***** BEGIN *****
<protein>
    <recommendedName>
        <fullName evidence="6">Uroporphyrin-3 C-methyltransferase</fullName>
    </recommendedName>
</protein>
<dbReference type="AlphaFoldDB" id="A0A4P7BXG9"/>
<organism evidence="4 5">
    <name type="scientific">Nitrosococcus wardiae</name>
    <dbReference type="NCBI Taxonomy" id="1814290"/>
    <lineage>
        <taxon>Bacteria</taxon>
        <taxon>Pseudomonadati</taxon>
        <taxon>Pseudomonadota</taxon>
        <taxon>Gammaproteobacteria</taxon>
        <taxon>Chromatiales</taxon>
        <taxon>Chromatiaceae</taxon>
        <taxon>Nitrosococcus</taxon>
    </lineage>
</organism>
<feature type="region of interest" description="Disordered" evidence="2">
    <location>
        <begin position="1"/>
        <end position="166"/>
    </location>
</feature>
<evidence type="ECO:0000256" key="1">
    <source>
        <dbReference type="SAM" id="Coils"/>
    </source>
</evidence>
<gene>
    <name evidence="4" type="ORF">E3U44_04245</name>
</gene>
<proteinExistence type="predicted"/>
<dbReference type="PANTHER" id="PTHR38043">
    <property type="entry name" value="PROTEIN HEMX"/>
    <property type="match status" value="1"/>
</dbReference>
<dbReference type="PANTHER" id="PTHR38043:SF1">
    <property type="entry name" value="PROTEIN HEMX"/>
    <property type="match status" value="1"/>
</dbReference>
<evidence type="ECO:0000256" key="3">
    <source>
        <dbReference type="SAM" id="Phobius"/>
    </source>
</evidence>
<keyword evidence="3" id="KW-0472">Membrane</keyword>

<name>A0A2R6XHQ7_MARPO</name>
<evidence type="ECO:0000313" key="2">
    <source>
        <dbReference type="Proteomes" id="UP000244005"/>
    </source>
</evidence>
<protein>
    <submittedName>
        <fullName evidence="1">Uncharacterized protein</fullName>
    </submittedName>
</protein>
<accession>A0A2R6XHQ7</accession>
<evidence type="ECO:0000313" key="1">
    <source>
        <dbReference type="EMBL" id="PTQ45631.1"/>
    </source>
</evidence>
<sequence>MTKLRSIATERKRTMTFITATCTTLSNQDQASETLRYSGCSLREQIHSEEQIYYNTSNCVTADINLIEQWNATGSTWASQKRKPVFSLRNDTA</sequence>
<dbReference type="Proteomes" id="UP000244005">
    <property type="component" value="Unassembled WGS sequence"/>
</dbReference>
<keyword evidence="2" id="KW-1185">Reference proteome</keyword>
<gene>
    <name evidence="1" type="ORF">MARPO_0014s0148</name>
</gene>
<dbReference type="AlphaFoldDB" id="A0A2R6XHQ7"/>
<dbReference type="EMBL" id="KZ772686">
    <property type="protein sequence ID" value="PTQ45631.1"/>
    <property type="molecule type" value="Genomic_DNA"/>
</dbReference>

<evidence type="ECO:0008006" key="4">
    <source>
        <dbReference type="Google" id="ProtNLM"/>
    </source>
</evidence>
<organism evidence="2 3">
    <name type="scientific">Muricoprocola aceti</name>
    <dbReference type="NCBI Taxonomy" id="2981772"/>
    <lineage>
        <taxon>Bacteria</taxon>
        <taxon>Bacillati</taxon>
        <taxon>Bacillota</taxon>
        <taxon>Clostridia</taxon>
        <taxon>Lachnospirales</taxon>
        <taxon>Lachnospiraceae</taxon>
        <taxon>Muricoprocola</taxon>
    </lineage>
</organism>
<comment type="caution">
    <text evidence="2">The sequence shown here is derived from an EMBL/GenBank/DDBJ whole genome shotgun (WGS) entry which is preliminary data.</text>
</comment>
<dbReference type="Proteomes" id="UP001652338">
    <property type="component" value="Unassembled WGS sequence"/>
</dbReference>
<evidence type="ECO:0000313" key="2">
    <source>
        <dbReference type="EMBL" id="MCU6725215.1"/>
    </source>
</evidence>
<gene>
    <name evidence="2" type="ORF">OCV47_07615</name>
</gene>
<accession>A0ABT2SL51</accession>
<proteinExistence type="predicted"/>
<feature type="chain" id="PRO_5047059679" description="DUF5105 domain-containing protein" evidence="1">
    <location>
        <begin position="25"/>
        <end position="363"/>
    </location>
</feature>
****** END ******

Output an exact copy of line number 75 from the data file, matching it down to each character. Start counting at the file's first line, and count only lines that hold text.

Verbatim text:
<dbReference type="EMBL" id="KZ772686">